Stock market investors have rarely ever been this skittish.
As measured by Credit Suisse’s in-house fear barometer, investors haven’t been as concerned as they are right now since just before Brexit, when the firm’s gauge hit an all-time high.
This reading follows data out last month which showed investor concerns about a market crash reaching levels not seen since 2009.
And while the VIX, an index which measures future expected volatility in the stock market, has been on the rise in recent days, the mood among many investors remains one of agreeing that things are quiet, too quiet.
Which brings us to the circular logical gift that is market volatility: a lot of volatility means things are bad, which is a reason to worry; very little volatility means people aren’t worried enough about things being bad in the future.
Credit Suisse’s gauge basically measures how much it costs to be protected against a major drop in stock prices.
Or, as Credit Suisse’s Mandy Xu explains in more technical terms, “[The fear barometer] is a measure of 3M skew in S&P. It is calculated by selling a 10% [out-of-the-money] call on the S&P and using that premium to purchase downside protection. The level of the index indicates the [percent out-of-the-money] strike of the put that makes the strategy net zero cost. A high CSFB reading signals high cost of protection relative to upside calls.”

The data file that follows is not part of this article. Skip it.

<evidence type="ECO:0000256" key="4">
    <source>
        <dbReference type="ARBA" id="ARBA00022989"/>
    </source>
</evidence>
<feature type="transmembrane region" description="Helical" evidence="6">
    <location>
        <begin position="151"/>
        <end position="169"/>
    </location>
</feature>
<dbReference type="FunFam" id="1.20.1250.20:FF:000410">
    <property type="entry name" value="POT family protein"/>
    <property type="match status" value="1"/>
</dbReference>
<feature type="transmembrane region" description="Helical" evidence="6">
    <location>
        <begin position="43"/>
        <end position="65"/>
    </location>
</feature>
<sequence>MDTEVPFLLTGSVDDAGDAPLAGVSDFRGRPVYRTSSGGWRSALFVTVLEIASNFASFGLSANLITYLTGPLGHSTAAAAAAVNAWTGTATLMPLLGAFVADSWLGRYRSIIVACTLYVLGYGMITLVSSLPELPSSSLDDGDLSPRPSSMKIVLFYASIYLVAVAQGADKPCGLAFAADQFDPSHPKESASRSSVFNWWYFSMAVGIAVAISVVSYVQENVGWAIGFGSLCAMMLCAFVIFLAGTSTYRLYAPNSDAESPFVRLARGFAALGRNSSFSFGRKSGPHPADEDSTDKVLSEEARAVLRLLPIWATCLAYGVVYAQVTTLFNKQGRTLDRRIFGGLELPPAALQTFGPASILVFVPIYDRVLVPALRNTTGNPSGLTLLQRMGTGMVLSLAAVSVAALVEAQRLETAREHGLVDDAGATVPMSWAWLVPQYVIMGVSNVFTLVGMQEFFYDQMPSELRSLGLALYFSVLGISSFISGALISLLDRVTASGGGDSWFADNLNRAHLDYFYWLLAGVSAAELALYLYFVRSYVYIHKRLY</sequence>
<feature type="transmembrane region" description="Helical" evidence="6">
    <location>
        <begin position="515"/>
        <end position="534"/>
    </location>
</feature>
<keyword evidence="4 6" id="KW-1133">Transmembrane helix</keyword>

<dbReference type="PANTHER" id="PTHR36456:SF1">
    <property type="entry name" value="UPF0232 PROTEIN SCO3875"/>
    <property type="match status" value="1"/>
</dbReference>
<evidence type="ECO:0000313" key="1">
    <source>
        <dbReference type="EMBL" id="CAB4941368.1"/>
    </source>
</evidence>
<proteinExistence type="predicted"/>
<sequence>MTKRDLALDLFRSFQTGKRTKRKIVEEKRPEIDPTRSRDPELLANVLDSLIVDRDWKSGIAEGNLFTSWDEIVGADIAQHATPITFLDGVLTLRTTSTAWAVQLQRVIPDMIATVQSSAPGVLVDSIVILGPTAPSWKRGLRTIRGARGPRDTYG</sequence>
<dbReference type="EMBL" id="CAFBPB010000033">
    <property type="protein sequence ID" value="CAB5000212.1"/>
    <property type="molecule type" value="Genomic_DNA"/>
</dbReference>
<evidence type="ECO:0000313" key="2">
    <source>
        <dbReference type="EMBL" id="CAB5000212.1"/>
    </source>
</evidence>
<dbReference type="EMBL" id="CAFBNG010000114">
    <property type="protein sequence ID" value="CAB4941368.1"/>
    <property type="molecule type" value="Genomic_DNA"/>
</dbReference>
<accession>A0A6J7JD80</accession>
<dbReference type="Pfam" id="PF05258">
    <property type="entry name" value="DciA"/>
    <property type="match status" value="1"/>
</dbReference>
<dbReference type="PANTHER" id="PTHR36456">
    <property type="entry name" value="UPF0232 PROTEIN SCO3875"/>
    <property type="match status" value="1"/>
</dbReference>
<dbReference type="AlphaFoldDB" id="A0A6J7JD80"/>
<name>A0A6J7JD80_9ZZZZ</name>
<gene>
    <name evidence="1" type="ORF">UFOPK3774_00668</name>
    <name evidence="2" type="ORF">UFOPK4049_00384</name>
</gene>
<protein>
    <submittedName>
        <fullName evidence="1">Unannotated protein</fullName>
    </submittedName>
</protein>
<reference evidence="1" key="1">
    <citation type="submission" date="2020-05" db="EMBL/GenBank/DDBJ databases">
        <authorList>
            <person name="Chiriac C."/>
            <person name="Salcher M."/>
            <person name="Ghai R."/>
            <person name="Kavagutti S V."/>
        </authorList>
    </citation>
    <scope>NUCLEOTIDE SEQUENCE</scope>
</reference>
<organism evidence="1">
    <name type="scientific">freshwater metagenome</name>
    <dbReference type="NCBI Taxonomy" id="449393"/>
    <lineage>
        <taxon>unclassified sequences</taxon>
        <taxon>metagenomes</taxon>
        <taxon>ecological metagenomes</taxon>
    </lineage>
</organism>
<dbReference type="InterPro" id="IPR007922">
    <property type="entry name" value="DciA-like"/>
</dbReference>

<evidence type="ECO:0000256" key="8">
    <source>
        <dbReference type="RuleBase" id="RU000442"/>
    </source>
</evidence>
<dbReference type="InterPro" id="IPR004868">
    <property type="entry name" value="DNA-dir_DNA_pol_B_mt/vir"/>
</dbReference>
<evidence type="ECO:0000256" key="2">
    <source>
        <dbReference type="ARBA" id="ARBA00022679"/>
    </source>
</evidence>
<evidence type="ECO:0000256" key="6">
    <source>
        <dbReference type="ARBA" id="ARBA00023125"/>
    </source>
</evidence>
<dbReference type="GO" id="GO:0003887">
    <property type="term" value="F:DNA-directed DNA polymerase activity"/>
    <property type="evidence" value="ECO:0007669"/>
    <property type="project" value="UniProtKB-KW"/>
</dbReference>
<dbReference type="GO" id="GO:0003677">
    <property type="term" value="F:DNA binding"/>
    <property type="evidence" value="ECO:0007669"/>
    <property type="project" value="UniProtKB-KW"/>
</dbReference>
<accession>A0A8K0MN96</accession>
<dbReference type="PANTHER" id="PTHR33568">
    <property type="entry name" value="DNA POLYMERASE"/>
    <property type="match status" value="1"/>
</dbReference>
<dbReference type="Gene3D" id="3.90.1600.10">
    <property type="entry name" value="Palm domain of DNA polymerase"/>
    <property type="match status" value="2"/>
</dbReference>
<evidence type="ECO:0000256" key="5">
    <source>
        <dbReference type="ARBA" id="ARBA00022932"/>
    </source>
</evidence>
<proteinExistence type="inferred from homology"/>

What’s notable, however, is that the current rise in the fear barometer is related to investors getting more bearish on potential upside for the stock market than they are explicitly worried about a drop. And so the rise in this index indicates not so much the increasing cost of being protected against a drop in stocks, but the declining costs of hedging out potential rises in the stock market.
Notably, this is exactly the opposite of what happened after the election.
In the months after Donald Trump’s win, stocks surged as business, consumer, and investor enthusiasm shot higher simultaneously. As a result, Credit Suisse’s fear barometer index fell because the cost of protecting against a drop in stocks fell sharply relative to how much it cost to bet against a further rise in the market.
Now, with investor enthusiasm — at least as measured by the options markets — seeming to wane, it’s gotten far more expensive to be protected against a drop in market. But mostly because investors don’t think it’s likely the market rises further from here.
“If you break down the increase in S&P skew, you can see that while put demand has certainly increased over the past week, the biggest mover actually comes from the call-side,” Xu writes
“Falling call skew indicates investors see less potential for market upside going forward, perhaps in recognition of the increased macro and political headwinds… This marks a complete reversal of the skew dynamic we had been seeing since the US election where strong call demand lifted call-skew to record highs.”
Myles Udland is a writer at Yahoo Finance. Follow him on Twitter @MylesUdland
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